Some compounds were identified as generally cytotoxic, causing a significant reduction in peak count and a decrease in percent area covered by viable cells. Other compounds adversely affected cardiomyocyte beating without impacting cell viability, as evidenced by a low peak count and a high percentage of area covered by viable cells.
Figure 1 shows plate views of the data for both cardiac beating (top) and area covered by viable cells (bottom). Plate views offer an easy visual check for correlation between the effects of compounds on beating patterns and cell viability. In Figure 2, more detailed views of individual kinetic traces and representative images are shown for compounds with different effects on cardiomyocytes.
Several compounds that dramatically reduced the peak count were shown to have little or no effect on overall cell viability. For example, digoxin, a drug widely used in the treatment of arrhythmias, reduced peak count from the roughly 12 beats per 25-second reading down to one or two beats. However, cell covered area was 71% compared to 82% in DMSO-treated controls—not a significant reduction in cell viability. The dopamine inverse agonist haloperidol had a distinct effect on beating profile without impacting viability. Other compounds, like staurosporine, greatly reduced both cell viability and peak count (Figure 2).
Based on results from the compound library screen, compounds with observed effects on beating rate and cytotoxicity were selected for more detailed study. Representative compounds were added to cardiomyocytes in a 1:3 dilution series to determine IC50 values. As before, cardiomyocyte contractions were visualized using the EarlyTox Cardiotoxicity dye, and beating profiles measured on the SpectraMax i3 Platform.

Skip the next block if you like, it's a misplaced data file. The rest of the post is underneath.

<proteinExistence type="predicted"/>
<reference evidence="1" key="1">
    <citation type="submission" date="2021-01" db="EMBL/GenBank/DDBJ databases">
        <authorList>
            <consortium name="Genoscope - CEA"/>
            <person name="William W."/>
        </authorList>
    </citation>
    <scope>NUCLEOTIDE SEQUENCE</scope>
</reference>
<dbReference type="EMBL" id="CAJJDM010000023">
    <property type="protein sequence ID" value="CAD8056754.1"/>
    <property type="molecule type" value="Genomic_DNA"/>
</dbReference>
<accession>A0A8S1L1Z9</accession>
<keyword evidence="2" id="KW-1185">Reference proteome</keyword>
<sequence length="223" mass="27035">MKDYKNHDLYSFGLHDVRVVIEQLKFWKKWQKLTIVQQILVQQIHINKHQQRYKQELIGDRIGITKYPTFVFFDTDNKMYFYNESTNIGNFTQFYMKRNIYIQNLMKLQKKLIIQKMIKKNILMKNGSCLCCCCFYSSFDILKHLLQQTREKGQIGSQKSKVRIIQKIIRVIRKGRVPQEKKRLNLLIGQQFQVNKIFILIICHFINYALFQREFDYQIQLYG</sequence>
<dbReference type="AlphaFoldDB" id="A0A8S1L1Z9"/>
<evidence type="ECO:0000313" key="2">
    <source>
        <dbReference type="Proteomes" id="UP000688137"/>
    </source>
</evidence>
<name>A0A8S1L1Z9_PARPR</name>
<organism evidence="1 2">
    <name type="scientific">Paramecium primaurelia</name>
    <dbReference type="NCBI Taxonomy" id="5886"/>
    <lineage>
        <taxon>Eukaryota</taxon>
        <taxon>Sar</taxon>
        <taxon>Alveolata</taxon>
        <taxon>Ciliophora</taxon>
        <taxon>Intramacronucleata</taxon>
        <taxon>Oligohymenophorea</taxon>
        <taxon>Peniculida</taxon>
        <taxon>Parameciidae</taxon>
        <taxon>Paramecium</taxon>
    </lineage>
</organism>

Data were analyzed using Peak Pro algorithms in the SoftMax Pro Software (Figure 3, top). After the beating was measured, the same cells were stained with calcein AM and imaged using the MiniMax Imaging Cytometer to determine cell viability. Concentration-response curves were plotted as area covered vs. compound concentration (Figure 3, bottom).
The SpectraMax i3 Platform with MiniMax Imaging Cytometer enables detection of cardiomyocyte beating and fluorescence imaging of cell viability in a single instrument, with integrated data analysis provided by SoftMax Pro software. Compound-induced changes in observed beating rate, or abnormal rhythms, can be correlated to cell viability. Concentration-dependent effects on cardiomyocyte beating on the SpectraMax i3 Platform for several reference compounds have been demonstrated.
The MiniMax Imaging Cytometer was used to image cytotoxic effects in the same wells that were monitored for cardiomyocyte beating. Measuring functional readouts, like calcium flux and cell viability, in the very same wells, provides complementary information on the impact of compounds upon cardiomyocyte function and overall cell toxicity.